What if we could reimagine patient safety? How might we communicate a drug’s benefit-risk profile to patients and HCPs more effectively? And how can we make sense of the terabytes of safety data being generated, in a really useful way? A co-creation session we held with the heads of safety of GSK, Ipsen, Lilly, Merck KgAa, Novartis, Pfizer, Roche, and UCB identified a range of compelling solutions, three of which are showcased below. Much more detail and more of the new ideas we discussed will be part of an upcoming paper on the Future of Safety which we will be released this summer.
Identifying the human problems
We started by looking at what are the human problems that currently exist throughout the product lifecycle, and where PV might have the power to help solve? From development to launch to post-marketing, each group of stakeholders has their own unique questions and concerns related to safety outcomes: patients, scientists, regulators, HCPs, the C-suite, safety professionals, and many others.
For instance, at the development phase, patients may have questions about how to understand the risks and benefits of participating in clinical trials, and may wonder if they should really get involved in the trial, and what the appropriate expectations are for their own health outcomes.
During the launch, regulators may ask whether they are right to be worried about this new drug product? It’s going from a very controlled clinical trial environment into a much wider population. Can I trust that the company is doing what’s right for patients?
Or during post-marketing, a Head of Safety may ask “How can I keep quality and compliance on track, and deal with all these CAPAs? With the increasing volumes of adverse events, how can we manage this proactively with a fixed or shrinking budget?”
Our group of safety leaders discussed a range of solutions to solve for the human problems identified. Here are three of them:
(1) introducing treatment contracts: this would be an agreement between the pharma company and the patient (and HCPs), which clearly sets out the expectations of the relationship both during the trial and beyond. The contract could be governed by a third party and would explain the process and terms for gathering data, and the value of the trial for long-term learning about the disease. A focus on disease management rather than a cure would help patients make an informed decision about their options. Outcome-based reimbursement could also be made part of a treatment contract.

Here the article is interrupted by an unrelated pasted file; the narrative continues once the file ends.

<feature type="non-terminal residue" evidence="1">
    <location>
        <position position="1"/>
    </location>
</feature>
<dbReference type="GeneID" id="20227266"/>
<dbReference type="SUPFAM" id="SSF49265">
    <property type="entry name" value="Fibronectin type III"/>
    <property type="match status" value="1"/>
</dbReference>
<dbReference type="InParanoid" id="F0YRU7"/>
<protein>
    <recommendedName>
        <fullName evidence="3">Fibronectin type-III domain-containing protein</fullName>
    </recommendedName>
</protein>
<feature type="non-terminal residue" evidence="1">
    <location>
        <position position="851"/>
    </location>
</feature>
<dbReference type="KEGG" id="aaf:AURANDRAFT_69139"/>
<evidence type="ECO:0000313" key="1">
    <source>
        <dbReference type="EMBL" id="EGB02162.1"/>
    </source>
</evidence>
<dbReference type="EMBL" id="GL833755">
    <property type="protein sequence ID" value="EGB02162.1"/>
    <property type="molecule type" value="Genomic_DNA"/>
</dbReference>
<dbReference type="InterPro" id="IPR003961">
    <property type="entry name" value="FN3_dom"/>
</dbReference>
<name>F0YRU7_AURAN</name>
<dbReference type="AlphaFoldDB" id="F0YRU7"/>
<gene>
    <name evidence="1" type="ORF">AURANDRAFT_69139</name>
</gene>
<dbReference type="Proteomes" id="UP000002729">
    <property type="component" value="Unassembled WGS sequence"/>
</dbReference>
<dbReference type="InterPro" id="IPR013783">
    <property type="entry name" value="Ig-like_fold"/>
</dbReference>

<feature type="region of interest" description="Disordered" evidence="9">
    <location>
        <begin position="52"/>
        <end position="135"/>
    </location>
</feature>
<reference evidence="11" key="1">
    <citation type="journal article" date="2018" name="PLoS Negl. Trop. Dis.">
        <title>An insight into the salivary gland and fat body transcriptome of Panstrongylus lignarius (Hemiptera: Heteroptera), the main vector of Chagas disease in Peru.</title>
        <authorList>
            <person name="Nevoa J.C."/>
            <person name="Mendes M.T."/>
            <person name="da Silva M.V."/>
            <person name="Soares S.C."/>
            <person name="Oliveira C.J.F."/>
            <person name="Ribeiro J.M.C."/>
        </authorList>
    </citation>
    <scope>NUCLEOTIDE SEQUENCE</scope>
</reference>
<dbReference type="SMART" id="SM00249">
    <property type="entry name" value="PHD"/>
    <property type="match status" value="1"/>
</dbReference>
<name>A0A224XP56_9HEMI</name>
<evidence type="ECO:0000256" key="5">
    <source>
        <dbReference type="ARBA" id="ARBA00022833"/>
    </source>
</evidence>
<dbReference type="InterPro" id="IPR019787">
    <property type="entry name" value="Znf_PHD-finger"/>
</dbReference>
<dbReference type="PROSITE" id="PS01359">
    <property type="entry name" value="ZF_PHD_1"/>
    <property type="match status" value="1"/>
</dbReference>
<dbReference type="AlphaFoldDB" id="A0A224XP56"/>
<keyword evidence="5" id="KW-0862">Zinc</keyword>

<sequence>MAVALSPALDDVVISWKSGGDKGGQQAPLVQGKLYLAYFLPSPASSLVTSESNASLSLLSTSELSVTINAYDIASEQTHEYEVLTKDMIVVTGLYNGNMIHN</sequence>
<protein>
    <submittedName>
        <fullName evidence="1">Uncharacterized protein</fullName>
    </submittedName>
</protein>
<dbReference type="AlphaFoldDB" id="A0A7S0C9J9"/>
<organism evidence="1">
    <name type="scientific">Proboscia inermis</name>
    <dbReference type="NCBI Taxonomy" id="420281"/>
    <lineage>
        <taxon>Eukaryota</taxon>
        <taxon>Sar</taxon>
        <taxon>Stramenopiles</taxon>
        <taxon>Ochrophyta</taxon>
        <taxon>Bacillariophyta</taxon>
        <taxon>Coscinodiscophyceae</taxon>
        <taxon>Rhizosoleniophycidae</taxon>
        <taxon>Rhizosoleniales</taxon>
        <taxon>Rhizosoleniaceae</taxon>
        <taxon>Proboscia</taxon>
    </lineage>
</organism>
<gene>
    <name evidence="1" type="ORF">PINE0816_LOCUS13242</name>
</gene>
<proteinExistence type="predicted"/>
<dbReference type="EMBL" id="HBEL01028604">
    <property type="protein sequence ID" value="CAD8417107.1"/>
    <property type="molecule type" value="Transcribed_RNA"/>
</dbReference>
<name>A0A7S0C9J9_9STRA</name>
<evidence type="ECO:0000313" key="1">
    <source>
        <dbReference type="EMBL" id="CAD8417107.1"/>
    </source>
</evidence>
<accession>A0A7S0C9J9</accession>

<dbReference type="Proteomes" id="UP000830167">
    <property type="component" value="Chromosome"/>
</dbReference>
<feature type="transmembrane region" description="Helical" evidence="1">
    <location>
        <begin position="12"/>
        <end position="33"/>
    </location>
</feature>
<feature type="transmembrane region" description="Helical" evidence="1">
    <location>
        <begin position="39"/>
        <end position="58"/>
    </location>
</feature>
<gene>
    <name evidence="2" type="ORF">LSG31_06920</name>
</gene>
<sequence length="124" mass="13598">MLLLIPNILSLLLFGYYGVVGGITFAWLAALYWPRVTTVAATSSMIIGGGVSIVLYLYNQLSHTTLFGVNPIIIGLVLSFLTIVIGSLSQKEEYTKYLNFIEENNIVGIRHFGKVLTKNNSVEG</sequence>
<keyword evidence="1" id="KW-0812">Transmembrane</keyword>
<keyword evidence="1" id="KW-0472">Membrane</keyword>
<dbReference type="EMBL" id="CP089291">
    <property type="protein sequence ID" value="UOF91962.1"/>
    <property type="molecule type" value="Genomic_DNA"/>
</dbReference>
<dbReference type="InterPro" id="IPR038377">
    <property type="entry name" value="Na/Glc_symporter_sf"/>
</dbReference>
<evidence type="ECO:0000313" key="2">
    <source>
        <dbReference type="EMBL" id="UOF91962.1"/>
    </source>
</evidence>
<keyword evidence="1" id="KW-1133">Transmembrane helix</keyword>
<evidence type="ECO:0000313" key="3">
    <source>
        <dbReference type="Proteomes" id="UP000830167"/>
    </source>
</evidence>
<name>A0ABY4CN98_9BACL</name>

(2) Another way to better inform patients about safety information would be through human-centric Patient Information Leaflets (PILs) that effectively tell a relatable story, using tools like animation and infographics to help patients understand and absorb what they are reading. We could rethink how and when and where patients receive this essential information, and go digital with the format to make it more accessible. Informed consent forms could be improved in the same types of ways.
(3) Our discussion also looked at the overall structure of PV and asked, what if we zero-based pharmacovigilance? What if we could redesign the entire industry PV ecosystem from the ground up, focusing on the real needs in today’s world? We could put the patient at the center and utilize the flow of safety data to inform real-life benefit and risk. We would challenge the orthodoxies of the old system and open the doors to disruptive change and divergent thinking. We would seek out better data, not more data, and process that data once but use it many more times. With a different perspective and processes in place, PV could become a source of value to a company, and not just a cost.
Moving towards the future
To us, these are the kinds of ideas that will inspire the next generation of leadership in PV. Yes, there will always be organizational blockers and barriers in place that see the way things are done now as the way they must be, but we see the huge advances in data and connectivity and information flows as creating new capabilities for disruption that can be the basis for a new and more collaborative Future of Safety. Stay tuned for more details in a few months, as we launch the paper and invite you to join the discussion.